REVIEW: Lausanne Half Marathon

Lausanne MarathonEvery October since 1992, the city of Lausanne, Switzerland plays host to the Lausanne Marathon. With over 10,000 participants, and a number of different races on the day, the event is set over one of the most stunning backdrops in the world, Lake Geneva and the Swiss Alps.

There are 9 different events to choose from on the day. Obviously the main event is a full marathon, but also available to participate in is a quarter marathon, 10km walk, ‘mini’ races for children and a handcyles half marathon. However, the most popular distance (with over 3000 more entrants than the full marathon) is the half marathon.

The starting point is a 20 minute train journey away from the finish line, in La Tour-de-Peilz, a cool 13.1 miles away. Handily, your running number is your train fare, but the train runs almost side-by-side with the running route, painfully showing you just how far you have to run to reach the finish line back in Lausanne.

1:30 pacer

1:30 pacer

The standard of runners is very high in Switzerland. The fastest time in 2009 was a 1:05:58. Brilliantly, this means that there are pacers everywhere. These athletes, with coloured balloons strapped to their backs, position themselves at the correct starting points and run at the right pace, so that if you follow them you will match the time written on their balloon. I followed the purple 2:00 balloon (having not trained nearly enough and feeling very out of my depth). I didn’t see a balloon with a pace slower than 2:10 on the day, which goes to show the calibre of the runners there.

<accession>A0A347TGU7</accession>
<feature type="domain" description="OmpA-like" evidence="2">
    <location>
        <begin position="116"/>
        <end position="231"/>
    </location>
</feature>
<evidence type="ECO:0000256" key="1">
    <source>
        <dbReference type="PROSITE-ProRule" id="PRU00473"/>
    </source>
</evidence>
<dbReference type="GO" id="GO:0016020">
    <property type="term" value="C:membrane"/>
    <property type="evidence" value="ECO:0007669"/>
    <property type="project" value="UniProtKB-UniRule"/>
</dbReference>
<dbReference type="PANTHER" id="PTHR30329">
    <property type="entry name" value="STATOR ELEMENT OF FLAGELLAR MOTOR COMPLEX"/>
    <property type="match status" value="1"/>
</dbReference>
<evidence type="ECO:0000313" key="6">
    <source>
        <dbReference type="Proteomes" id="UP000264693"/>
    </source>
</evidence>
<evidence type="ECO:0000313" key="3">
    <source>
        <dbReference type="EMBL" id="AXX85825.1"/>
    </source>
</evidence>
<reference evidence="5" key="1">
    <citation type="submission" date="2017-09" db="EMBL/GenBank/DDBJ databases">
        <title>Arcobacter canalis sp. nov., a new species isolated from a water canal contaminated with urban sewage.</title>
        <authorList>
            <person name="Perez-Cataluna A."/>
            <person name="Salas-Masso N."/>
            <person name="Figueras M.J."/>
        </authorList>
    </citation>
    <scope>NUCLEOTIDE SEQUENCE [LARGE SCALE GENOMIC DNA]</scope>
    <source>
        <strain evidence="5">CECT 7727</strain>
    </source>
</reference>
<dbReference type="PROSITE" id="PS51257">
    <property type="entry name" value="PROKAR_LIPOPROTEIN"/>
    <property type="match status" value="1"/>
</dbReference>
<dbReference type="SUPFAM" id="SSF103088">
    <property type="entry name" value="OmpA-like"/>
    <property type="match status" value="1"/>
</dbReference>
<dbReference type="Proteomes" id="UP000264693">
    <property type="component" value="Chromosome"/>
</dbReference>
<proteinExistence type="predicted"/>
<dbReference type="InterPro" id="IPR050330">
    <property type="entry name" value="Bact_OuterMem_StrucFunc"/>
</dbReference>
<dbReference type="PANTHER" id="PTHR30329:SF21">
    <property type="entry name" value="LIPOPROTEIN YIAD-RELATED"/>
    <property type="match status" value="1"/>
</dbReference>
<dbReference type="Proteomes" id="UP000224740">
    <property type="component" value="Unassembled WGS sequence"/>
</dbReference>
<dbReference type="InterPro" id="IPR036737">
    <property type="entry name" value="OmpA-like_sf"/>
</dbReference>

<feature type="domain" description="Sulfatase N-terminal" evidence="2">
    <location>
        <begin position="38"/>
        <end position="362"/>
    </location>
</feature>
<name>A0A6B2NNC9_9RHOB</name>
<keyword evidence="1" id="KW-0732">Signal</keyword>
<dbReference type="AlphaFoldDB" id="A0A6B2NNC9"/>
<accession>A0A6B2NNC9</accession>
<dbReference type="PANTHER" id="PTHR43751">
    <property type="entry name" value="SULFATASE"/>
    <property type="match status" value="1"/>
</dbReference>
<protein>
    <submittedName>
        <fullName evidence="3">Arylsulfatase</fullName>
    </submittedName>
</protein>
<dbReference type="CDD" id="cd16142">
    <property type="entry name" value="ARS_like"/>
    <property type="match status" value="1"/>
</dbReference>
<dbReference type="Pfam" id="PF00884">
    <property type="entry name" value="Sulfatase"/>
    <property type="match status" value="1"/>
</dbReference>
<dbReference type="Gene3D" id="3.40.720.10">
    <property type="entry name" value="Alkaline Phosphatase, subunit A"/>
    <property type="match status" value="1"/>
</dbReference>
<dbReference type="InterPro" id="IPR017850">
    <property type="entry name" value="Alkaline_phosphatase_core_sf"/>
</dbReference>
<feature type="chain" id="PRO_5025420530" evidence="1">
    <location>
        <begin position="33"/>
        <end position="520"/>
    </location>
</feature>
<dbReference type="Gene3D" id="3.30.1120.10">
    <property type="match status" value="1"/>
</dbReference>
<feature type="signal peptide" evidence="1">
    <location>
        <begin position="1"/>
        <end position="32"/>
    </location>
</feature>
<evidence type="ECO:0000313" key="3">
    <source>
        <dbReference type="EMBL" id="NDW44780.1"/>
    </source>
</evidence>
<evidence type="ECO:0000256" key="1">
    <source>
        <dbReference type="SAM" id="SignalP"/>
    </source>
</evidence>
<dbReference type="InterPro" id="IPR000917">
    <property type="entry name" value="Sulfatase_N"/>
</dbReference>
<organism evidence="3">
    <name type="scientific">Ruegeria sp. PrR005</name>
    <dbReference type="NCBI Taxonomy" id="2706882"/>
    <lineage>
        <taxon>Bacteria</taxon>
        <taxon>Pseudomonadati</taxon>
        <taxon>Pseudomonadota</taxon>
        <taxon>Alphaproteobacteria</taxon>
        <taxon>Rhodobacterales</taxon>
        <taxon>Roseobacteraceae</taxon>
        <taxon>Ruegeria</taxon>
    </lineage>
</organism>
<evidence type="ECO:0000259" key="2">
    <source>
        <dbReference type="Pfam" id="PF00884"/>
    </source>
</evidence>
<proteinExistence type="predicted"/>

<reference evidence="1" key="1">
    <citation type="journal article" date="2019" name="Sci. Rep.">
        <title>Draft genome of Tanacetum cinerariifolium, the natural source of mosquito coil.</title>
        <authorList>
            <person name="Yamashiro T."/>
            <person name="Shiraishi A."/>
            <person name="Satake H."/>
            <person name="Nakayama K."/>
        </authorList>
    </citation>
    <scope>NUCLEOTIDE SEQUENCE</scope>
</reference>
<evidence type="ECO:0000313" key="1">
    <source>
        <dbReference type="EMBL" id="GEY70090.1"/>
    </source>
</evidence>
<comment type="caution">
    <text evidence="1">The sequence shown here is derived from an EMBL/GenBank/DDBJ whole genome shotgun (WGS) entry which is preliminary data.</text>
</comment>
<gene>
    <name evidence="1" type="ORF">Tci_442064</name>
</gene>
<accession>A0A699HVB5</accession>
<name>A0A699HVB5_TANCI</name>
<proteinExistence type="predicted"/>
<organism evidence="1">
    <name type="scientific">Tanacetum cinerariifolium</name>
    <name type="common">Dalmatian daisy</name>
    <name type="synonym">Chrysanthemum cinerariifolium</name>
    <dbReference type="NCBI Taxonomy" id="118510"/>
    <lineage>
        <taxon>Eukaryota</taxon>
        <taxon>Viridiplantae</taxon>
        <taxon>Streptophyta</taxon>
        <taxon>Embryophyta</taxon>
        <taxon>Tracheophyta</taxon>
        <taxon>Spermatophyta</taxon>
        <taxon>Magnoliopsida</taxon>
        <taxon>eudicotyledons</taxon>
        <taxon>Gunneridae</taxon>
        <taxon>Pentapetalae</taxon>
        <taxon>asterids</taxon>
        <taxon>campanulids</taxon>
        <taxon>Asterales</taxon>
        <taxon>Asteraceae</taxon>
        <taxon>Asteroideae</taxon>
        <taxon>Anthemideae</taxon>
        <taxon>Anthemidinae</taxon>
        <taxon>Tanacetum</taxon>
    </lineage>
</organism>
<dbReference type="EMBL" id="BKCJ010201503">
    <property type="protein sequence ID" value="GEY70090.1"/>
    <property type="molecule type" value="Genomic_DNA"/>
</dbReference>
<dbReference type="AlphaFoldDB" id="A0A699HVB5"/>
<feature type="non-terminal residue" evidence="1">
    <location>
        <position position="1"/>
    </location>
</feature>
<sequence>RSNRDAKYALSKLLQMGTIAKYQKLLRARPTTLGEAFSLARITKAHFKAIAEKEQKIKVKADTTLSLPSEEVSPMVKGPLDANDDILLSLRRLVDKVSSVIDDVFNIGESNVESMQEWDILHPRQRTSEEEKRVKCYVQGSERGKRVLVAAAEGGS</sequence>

The actual race was fantastic. The road back to Lausanne follows the coast line of Lake Geneva. With the lake on your left the entire journey, you pass through some incredible countryside. However, this does mean that the level of support is very sparse. While you do pass through a couple of small towns, there aren’t many people around to cheer you on until the last half mile. This race is the first that I have run with headphones. Obviously, at one point an ambulance used the route, which I of course did not hear and was pushed to the side of the road by an angry Swiss man. Luckily, my French wasn’t good enough to understand the profanities being hurled my way.

Drink stations were frequent and the road was wide enough to allow a good spread of runners. It was quite congested at the start and around the pace setters, but after the half-way mark the congestion had thinned out. The course did seem to be a constant uphill climb, albeit not very steep.

I crossed the finish line (outside the Olympic Museum in Lausanne) after passing the 2 hour pace setter, in a time of 1:58:13 (a personal best for me). Considering I had only really trained by doing one long run each weekend for the previous month, I was very pleased. The cool weather and clean air must have played a part!

The Lausanne Half Marathon is a very well organised event. It costs around £30 to enter and for the number of people participating the facilities are impressive (ample toilets, free pasta party, an expo, good quality medal and a courier system to transport your belongings to the finish line).

You can enter here for next year but if you do I have three pieces of advice for you:

  1. Learn how to convert kilometres to miles. Being a European country, all distance markers are in kilometres and I was forced to do some tough maths in my head to work out if I was going at the right pace to finish in a good time.
  2. At the finish, make sure you park your car at the bottom of the hill. Lausanne is full of incredibly steep hills and walking up them at the end of a 13-mile run is not recommended.
  3. Hang around a little at the end. If the podium frees up enough you can get some great pictures!
My two running buddies Gemma and Matt

My two running buddies, Gemma and Matt

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